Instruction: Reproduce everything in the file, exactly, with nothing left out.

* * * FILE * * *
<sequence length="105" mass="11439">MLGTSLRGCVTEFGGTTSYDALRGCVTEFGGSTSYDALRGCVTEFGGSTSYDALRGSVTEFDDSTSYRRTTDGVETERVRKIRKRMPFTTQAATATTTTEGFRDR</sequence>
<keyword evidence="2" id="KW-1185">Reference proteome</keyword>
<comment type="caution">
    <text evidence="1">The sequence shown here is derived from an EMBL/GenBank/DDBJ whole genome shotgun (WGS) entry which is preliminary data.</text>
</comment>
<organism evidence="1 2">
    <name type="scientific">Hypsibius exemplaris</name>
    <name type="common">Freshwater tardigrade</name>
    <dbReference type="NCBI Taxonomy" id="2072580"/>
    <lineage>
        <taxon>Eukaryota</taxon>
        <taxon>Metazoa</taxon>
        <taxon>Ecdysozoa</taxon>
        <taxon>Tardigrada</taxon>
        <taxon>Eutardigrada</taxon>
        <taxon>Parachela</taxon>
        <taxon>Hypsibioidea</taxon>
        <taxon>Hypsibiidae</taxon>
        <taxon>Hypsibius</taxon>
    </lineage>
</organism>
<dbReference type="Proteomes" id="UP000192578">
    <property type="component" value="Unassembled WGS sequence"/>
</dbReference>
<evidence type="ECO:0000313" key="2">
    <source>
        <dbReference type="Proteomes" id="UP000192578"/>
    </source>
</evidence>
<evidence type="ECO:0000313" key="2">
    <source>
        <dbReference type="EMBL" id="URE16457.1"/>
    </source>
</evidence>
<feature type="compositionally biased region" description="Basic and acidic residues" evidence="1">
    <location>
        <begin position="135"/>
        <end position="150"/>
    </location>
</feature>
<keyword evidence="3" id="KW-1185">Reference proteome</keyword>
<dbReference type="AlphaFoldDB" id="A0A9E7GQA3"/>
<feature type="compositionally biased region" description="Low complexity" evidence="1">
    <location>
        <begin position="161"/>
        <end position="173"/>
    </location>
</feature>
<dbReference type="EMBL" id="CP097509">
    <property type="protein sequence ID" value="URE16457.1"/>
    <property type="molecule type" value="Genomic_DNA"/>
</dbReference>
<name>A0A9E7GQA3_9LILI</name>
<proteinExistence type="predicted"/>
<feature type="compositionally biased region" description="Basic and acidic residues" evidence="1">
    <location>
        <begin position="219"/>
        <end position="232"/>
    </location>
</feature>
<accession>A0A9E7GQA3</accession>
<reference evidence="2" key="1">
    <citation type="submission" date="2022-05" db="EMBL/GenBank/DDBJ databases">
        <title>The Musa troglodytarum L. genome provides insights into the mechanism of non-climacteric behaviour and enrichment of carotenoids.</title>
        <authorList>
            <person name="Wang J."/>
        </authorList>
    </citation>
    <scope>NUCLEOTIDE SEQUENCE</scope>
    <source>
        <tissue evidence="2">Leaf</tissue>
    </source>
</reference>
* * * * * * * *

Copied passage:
<sequence length="105" mass="11439">MLGTSLRGCVTEFGGTTSYDALRGCVTEFGGSTSYDALRGCVTEFGGSTSYDALRGSVTEFDDSTSYRRTTDGVETERVRKIRKRMPFTTQAATATTTTEGFRDR</sequence>
<keyword evidence="2" id="KW-1185">Reference proteome</keyword>
<comment type="caution">
    <text evidence="1">The sequence shown here is derived from an EMBL/GenBank/DDBJ whole genome shotgun (WGS) entry which is preliminary data.</text>
</comment>
<organism evidence="1 2">
    <name type="scientific">Hypsibius exemplaris</name>
    <name type="common">Freshwater tardigrade</name>
    <dbReference type="NCBI Taxonomy" id="2072580"/>
    <lineage>
        <taxon>Eukaryota</taxon>
        <taxon>Metazoa</taxon>
        <taxon>Ecdysozoa</taxon>
        <taxon>Tardigrada</taxon>
        <taxon>Eutardigrada</taxon>
        <taxon>Parachela</taxon>
        <taxon>Hypsibioidea</taxon>
        <taxon>Hypsibiidae</taxon>
        <taxon>Hypsibius</taxon>
    </lineage>
</organism>
<dbReference type="Proteomes" id="UP000192578">
    <property type="component" value="Unassembled WGS sequence"/>
</dbReference>
<evidence type="ECO:0000313" key="2">
    <source>
        <dbReference type="Proteomes" id="UP000192578"/>
    </source>
</evidence>
<evidence type="ECO:0000313" key="2">
    <source>
        <dbReference type="EMBL" id="URE16457.1"/>
    </source>
</evidence>
<feature type="compositionally biased region" description="Basic and acidic residues" evidence="1">
    <location>
        <begin position="135"/>
        <end position="150"/>
    </location>
</feature>
<keyword evidence="3" id="KW-1185">Reference proteome</keyword>
<dbReference type="AlphaFoldDB" id="A0A9E7GQA3"/>
<feature type="compositionally biased region" description="Low complexity" evidence="1">
    <location>
        <begin position="161"/>
        <end position="173"/>
    </location>
</feature>
<dbReference type="EMBL" id="CP097509">
    <property type="protein sequence ID" value="URE16457.1"/>
    <property type="molecule type" value="Genomic_DNA"/>
</dbReference>
<name>A0A9E7GQA3_9LILI</name>
<proteinExistence type="predicted"/>
<feature type="compositionally biased region" description="Basic and acidic residues" evidence="1">
    <location>
        <begin position="219"/>
        <end position="232"/>
    </location>
</feature>
<accession>A0A9E7GQA3</accession>
<reference evidence="2" key="1">
    <citation type="submission" date="2022-05" db="EMBL/GenBank/DDBJ databases">
        <title>The Musa troglodytarum L. genome provides insights into the mechanism of non-climacteric behaviour and enrichment of carotenoids.</title>
        <authorList>
            <person name="Wang J."/>
        </authorList>
    </citation>
    <scope>NUCLEOTIDE SEQUENCE</scope>
    <source>
        <tissue evidence="2">Leaf</tissue>
    </source>
</reference>